Some things in Tuscaloosa are commonplace. The Alabama football team wins championships. Barbecue joints are plentiful. And tornadoes pop up at least two or three times a year.
The first two are celebrated. The third is something folks in the area just accept and is a part of normal life.
Nothing was normal about the afternoon of April 27, 2011, though. An EF-4 tornado with winds that reached nearly 200 mph ripped through the city and caused devastation unlike anything anyone in Tuscaloosa County had ever seen.
It was a scary day for most Tuscaloosa residents, and a nightmare for others who lost everything, including loved ones.
Two current University of Alabama student-athletes from Tuscaloosa were here 10 years ago. They were just kids back then, but the memories of that day are still vivid. Brian Robinson Jr. is a running back for the 2020 national champion football team while Kat Grill is a freshman for the Crimson Tide softball team. They recently opened up about their experience from 10 years ago.
'It was total destruction’
Brian Robinson was over at a friend’s house in the east Tuscaloosa area. The slight breeze and overcast were ideal conditions for some outside fun.
Then the clouds turned darker and the wind picked up.
It was time for Robinson to leave.
He jogged back to his grandmother’s house, hunkered down and waited.
“You could hear the winds and sirens around you,” Robinson said.
Just 10 minutes after he arrived at his grandmother’s house, the tornado hit. A few second after that – silence.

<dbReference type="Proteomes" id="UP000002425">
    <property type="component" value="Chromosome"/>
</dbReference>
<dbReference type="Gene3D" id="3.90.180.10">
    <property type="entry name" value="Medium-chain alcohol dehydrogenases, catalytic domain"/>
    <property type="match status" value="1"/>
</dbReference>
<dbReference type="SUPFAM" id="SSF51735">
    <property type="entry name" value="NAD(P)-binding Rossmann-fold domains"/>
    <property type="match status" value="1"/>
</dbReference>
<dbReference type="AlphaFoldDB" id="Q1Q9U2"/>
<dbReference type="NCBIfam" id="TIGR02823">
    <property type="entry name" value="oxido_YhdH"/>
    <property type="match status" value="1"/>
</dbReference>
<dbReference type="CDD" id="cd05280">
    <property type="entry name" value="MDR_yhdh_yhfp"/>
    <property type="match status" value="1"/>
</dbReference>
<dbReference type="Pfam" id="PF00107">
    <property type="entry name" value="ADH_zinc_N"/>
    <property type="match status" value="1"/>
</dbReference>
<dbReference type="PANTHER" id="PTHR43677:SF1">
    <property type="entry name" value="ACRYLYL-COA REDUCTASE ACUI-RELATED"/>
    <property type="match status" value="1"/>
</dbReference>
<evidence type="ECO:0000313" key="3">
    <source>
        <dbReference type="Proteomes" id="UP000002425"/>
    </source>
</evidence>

What happened next, Robinson will never forget.
“I didn’t think I’d open the door after that and see as much damage that I saw,” he said. “It was total destruction. I saw houses completely destroyed, trees and power lines were down and completely blocking the road.
“I can remember everything I had seen while jogging back to my grandma’s house and after 10 minutes all of it was gone.”
His grandmother’s house took minor damage, but it was still intact. Most everything else in a two-mile radius was gone. There was no way for Robinson and his family to leave the area by car. Roads were covered by heavy debris.
So, they walked. Robinson said he remembers walking up to the main road, where others had gathered in the moments afterward.
“They were just stunned by what had just happened,” Robinson said. “Store clerks were injured in their stores that were destroyed. It was just a tough time.”
It was also a tough time for some of Robinson’s friends, who were displaced after losing their homes. He helped out where he could – giving his friends sneakers, some shirts and other necessities. He and his family also donated items to FEMA.
“Watching those people have to start from the bottom after losing everything they had – it was good to see the people in my area and my city come together and try to help them,” Robinson said.
‘It was surreal’
Kat Grill was enjoying the day like a typical grade-school kid, taking full advantage of school being closed for the impending weather.